A tribute to Sigi Schmid

Last week the soccer world lost Sigi Schmid, the German-American coach who did so much to enhance Major League Soccer and the sport in general across the United States. I’m not a great historian, so I won’t dwell on Schmid’s less measurable contributions. I want to pay tribute to his acumen in ways I can quantify. Readers of this blog will already be familiar with the NYA method for rating coaching skill, i.e. whether a coach can make the whole of his squad perform better than the sum of its parts. By this metric, the quality of coaching in MLS…
Read more →

Stop sacking managers

Sacking managers is expensive – just ask the folks over at Manchester United, who have reportedly paid at least £12 million to be rid of José Mourinho. Now that the dust has cleared a bit, I want to make a somewhat unpopular point: sacking Mourinho was a mistake. Here’s why. Hiring a top manager in soccer is never easy for a big club. Once the executives think they know the person they want, they lose all their bargaining power. That’s because a top manager usually doesn’t mind too much where he coaches. Mourinho has been happy in Portugal, Italy, Spain, England… next he could go to…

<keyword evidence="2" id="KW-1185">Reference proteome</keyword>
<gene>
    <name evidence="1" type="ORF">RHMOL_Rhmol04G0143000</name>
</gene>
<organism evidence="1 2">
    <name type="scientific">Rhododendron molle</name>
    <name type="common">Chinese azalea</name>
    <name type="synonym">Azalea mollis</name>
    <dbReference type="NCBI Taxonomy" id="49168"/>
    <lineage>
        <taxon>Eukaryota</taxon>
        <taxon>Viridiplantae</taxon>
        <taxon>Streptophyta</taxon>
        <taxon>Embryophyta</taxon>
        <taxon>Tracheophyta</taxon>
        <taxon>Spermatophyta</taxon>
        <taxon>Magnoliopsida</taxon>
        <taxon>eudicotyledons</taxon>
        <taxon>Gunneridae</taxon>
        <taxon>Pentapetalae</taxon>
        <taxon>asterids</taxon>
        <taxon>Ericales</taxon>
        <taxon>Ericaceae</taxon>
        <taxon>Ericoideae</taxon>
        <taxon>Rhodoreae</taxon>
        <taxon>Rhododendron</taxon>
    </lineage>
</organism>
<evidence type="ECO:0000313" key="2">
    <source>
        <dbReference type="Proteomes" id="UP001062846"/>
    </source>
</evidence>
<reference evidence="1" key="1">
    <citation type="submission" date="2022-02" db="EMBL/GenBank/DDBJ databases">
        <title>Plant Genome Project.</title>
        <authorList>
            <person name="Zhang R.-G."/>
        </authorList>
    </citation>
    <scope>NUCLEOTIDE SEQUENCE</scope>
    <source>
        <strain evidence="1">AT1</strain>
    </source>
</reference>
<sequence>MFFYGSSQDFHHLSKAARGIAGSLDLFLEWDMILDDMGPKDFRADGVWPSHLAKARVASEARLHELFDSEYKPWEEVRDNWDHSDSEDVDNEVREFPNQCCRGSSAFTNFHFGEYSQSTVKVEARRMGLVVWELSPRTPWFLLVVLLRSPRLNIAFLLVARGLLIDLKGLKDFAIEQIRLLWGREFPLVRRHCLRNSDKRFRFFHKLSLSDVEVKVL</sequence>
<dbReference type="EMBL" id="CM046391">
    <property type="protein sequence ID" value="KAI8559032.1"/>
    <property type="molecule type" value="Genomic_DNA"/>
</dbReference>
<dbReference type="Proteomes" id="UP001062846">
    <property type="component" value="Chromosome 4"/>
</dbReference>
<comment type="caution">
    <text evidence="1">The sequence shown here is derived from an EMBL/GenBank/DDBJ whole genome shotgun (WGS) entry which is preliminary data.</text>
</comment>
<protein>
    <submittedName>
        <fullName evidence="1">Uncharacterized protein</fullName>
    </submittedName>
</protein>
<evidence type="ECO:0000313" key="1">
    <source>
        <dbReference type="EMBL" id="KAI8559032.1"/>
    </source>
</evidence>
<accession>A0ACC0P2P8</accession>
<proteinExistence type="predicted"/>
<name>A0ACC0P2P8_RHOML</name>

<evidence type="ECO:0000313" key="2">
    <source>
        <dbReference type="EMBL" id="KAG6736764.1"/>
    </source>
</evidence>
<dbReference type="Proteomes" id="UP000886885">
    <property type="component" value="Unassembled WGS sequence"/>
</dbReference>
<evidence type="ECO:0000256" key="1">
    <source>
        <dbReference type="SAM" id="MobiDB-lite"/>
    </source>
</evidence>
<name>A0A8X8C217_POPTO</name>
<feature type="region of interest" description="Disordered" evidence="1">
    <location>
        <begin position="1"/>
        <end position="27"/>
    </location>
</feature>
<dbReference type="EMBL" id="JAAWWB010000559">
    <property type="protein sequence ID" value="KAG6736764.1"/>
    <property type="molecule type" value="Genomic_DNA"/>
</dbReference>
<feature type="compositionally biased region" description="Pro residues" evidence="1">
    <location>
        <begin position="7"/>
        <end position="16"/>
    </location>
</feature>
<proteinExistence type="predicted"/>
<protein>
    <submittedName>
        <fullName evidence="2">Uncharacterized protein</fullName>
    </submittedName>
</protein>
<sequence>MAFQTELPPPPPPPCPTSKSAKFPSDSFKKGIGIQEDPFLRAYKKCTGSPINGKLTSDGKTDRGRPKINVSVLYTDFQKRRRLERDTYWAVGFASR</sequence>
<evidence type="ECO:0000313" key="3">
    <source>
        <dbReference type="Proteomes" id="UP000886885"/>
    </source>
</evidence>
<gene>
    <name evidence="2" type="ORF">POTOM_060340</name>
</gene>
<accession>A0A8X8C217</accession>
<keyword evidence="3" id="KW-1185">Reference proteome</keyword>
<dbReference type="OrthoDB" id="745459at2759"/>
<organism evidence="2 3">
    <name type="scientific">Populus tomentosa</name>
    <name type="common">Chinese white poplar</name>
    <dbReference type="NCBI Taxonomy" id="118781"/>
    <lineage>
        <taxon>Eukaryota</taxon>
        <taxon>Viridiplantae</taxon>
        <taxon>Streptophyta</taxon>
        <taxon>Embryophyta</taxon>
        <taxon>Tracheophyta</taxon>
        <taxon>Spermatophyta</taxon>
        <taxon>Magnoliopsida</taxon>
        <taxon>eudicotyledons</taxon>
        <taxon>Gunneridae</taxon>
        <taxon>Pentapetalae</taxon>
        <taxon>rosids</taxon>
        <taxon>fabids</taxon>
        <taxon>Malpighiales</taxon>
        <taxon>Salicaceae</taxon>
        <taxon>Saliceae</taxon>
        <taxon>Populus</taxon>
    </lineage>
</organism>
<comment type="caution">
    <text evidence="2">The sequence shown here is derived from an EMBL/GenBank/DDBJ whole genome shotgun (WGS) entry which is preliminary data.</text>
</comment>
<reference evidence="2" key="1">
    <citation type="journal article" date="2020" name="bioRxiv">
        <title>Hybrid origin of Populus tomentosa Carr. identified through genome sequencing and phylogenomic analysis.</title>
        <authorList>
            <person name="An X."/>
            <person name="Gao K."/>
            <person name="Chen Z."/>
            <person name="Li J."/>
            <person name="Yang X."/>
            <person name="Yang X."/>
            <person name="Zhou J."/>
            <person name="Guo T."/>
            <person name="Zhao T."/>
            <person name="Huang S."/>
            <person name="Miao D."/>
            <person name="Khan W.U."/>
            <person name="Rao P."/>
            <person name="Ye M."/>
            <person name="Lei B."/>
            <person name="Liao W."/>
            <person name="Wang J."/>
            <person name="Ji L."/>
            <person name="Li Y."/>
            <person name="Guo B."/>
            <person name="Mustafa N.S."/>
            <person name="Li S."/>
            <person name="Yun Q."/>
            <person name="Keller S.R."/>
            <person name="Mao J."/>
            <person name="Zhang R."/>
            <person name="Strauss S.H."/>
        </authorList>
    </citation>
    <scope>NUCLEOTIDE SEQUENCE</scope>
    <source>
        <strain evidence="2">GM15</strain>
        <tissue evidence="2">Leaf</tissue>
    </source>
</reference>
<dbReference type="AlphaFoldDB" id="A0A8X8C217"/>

Read more →

Mental errors in soccer

Plenty has been written about the role of cognitive bias in sports. Much of it, however, is theoretical. Having worked in soccer for six years now, I’ve experienced the effect of several biases – and other mental errors – directly in my daily interactions. I thought it might be helpful for other decision-makers in soccer to hear about some of these errors in a real-world setting. Here is a short and doubtlessly incomplete list. I’ve coined some of the terms myself, so expert readers may know some of these phenomena by other names. Prejudice. Simple, old-fashioned prejudice is alive and well…
Read more →

1 2 3